Regulation of VEGF/VPF expression in tumor cells: consequences for tumor growth and metastasis

Cancer Metastasis Rev. 1996 Jun;15(2):165-76. doi: 10.1007/BF00437469.


Vascular endothelial growth factor (VEGF), also known as vascular permeability factor (VPF) is a multifunctional cytokine which potently stimulates angiogenesis in vivo. VEGF/VPF expression is elevated in pathological conditions including cancer, proliferative retinopathy, psoriasis and rheumatoid arthritis. The angiogenesis associated with human tumors is likely a central component in promoting tumor growth and metastatic potential. The regulation of VEGF/VPF expression during tumor progression may involve diverse mechanisms including activated oncogenes, mutant or deleted tumor suppressor genes, cytokine activation, hormonal modulators, and a particularly effective activator, hypoxia. Understanding the diverse mechanisms by which tumor cells overexpress VEGF/VPF, and which mechanisms are operating in specific tumor types is important for the design of effective anti-cancer therapies.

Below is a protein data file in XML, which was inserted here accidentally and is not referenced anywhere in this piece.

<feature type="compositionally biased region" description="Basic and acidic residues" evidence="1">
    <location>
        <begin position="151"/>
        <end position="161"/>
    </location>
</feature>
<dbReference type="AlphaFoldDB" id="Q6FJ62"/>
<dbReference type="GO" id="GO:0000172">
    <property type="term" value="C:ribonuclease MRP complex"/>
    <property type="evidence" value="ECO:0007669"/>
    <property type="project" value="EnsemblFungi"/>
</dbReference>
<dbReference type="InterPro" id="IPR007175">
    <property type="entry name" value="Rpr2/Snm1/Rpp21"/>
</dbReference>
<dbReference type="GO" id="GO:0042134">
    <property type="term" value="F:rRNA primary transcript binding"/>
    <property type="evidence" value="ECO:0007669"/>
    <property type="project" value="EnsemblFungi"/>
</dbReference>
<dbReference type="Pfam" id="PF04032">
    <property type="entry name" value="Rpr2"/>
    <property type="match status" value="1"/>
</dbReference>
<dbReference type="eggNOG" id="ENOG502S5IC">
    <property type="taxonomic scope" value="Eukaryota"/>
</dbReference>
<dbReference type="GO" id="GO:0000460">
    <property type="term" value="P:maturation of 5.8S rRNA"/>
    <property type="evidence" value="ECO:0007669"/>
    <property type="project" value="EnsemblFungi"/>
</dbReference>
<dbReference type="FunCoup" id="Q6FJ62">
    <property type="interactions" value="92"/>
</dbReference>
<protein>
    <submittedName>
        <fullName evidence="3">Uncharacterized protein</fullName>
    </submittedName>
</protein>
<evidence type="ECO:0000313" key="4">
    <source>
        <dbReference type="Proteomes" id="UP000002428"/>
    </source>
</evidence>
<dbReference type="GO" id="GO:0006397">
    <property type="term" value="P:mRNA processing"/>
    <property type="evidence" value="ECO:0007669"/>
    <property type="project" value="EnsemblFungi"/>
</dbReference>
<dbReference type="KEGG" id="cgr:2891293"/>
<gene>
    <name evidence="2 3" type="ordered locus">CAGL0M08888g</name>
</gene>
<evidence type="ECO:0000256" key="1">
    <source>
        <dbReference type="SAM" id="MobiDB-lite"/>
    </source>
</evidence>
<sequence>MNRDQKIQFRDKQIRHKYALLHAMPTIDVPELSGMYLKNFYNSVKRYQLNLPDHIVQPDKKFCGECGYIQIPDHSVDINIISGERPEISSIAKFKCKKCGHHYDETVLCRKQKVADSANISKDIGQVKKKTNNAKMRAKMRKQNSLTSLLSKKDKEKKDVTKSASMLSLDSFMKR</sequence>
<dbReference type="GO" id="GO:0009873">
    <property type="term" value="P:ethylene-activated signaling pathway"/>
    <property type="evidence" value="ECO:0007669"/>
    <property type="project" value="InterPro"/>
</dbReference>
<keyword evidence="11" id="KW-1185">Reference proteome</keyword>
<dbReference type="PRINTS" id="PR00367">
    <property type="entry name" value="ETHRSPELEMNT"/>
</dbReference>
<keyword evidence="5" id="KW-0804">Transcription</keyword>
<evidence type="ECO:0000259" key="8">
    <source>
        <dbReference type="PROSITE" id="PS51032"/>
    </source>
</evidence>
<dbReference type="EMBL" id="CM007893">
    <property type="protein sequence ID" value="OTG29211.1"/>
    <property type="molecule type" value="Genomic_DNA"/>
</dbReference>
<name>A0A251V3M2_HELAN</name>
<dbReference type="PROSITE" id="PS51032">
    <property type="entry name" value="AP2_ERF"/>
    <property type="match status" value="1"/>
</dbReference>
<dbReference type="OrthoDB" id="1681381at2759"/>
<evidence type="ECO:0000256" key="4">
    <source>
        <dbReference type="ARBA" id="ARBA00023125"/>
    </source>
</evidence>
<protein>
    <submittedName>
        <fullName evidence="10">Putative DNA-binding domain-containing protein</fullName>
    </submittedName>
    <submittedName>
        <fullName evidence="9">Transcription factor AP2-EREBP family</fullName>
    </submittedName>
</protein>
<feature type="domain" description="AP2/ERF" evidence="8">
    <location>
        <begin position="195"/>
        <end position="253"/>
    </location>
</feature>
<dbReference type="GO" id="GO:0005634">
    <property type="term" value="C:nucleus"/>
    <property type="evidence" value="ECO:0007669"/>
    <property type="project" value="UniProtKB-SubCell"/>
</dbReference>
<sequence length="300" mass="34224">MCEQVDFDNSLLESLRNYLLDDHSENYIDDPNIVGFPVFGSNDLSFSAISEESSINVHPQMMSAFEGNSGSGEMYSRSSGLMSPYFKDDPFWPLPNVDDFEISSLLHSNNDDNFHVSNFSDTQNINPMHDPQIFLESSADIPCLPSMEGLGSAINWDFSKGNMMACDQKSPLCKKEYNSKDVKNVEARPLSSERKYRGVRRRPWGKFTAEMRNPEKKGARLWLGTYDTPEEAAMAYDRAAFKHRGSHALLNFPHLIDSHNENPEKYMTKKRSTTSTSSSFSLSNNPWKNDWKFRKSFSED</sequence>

Publication types

  • Review

MeSH terms

  • Animals
  • Cell Division / physiology
  • Endothelial Growth Factors / biosynthesis
  • Endothelial Growth Factors / physiology*
  • Humans
  • Lymphokines / biosynthesis
  • Lymphokines / physiology*
  • Neoplasm Metastasis
  • Neoplasms / blood supply*
  • Neoplasms / pathology*
  • Neovascularization, Pathologic
  • Vascular Endothelial Growth Factor A
  • Vascular Endothelial Growth Factors


  • Endothelial Growth Factors
  • Lymphokines
  • Vascular Endothelial Growth Factor A
  • Vascular Endothelial Growth Factors